I will have some pieces that are larger than 12x12 and will have some that are listed at a price higher than $200.  I just have to do that for myself.  If for no other reason than to show myself that I can.  It feels weird and scary but I am going to do it anyway.  If nothing else, I will fail forward.

As an example, here is a mixed media piece on 5"x5" gallery wrapped canvas.  I think something like this could be stunning on an oversized canvas (4'x4') but I have been hesitant to go for it.

What are your current/previous unwritten rules and self-limiting beliefs?  What have you done about them? 



  1. Felicia, I don't sell art for a living, but I do own and operate a business. I charge a lot for my services because I feel that my work is worth a lot, and therefore other people understand that. It's not for everyone, but I'm not trying to work with everyone - just people who value my work as much as I do. When you put a price tag on your "product," whatever that product is, you are telling people what you feel you are worth. Don't be afraid to go high. I repeat, don't be afraid to go high. And don't worry about whether you sell anything on your first time out. You will, eventually.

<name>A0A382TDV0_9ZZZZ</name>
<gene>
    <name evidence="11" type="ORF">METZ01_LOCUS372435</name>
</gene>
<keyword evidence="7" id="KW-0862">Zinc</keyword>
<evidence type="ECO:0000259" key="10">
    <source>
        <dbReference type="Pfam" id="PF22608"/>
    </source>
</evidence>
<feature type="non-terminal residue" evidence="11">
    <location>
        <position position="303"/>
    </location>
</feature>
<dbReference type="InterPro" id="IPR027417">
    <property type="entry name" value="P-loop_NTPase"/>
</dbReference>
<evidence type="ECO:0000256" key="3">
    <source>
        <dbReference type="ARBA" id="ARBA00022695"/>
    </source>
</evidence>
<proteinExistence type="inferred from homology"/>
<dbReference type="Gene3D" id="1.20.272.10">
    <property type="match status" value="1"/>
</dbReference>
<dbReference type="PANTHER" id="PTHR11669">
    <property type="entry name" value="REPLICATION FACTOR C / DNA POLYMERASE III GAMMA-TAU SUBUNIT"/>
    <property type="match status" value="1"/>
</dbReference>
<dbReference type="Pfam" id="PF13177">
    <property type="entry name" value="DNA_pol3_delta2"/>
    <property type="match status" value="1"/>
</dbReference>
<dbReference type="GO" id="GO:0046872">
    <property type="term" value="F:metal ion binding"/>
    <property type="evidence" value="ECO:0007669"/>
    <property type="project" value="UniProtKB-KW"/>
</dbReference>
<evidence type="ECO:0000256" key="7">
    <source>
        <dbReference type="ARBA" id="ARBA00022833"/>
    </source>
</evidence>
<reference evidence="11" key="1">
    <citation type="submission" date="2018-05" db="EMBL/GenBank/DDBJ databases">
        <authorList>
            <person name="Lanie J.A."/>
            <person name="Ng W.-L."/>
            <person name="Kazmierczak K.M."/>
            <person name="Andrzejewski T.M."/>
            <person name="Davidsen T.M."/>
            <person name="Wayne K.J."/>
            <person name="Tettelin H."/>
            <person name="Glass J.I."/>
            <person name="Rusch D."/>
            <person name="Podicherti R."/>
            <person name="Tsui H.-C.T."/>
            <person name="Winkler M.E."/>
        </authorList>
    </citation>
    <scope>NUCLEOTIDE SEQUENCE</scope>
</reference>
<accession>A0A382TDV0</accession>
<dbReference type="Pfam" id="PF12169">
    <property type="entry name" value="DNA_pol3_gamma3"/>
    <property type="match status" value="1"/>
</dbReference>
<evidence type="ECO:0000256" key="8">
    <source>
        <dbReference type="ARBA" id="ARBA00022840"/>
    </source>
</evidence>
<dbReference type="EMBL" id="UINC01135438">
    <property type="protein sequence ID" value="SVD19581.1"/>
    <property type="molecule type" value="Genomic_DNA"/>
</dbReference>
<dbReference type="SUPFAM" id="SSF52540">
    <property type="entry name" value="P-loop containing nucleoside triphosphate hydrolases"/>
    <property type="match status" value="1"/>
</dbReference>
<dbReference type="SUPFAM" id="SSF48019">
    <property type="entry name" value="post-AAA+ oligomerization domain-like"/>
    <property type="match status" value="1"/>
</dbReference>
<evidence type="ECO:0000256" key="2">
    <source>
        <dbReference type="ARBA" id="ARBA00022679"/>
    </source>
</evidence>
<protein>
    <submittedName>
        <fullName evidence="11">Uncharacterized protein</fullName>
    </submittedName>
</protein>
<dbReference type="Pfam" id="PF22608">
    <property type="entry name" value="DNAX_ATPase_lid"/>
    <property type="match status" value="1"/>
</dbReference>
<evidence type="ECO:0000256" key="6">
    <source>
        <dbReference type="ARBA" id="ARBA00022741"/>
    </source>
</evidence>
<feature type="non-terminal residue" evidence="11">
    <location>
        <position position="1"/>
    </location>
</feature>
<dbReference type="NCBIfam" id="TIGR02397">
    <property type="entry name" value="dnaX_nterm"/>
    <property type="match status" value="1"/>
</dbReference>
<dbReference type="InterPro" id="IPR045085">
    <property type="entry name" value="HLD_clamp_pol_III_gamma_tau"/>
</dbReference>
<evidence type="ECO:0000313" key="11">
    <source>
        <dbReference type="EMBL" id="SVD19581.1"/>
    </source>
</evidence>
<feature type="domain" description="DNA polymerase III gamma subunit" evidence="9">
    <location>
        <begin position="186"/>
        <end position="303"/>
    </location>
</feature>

1. I don't sell art either but came across this post as I too have a limiting belief around worth / pricing.

      Teri your comment just completely flipped my perspective. Thank you.

  2. Well, of course there are rules. They are either set by others or by ourselves. I think the point is not to try to "abolish" the mind set of "following the rules", but rather to recognize what rules we/they have set, to choose which rules we agree with, and then set the parameters for that event. The rules you set for yourself today can change by tomorrow and that's OK, I think we just feel more comfortable when our agenda is out in the open. Find what makes you feel good for this event, but don't feel that answer is set in concrete. Good luck!

  3. If only the 'doing it anyway' could come without fear! I guess it takes a lot of courage to price things at an acceptable level. I know I would find it pretty scary.

    I have not great advice to give you, but wish you wisdom and the best of luck. And yes, you should price your work for what it's worth, that much I do know.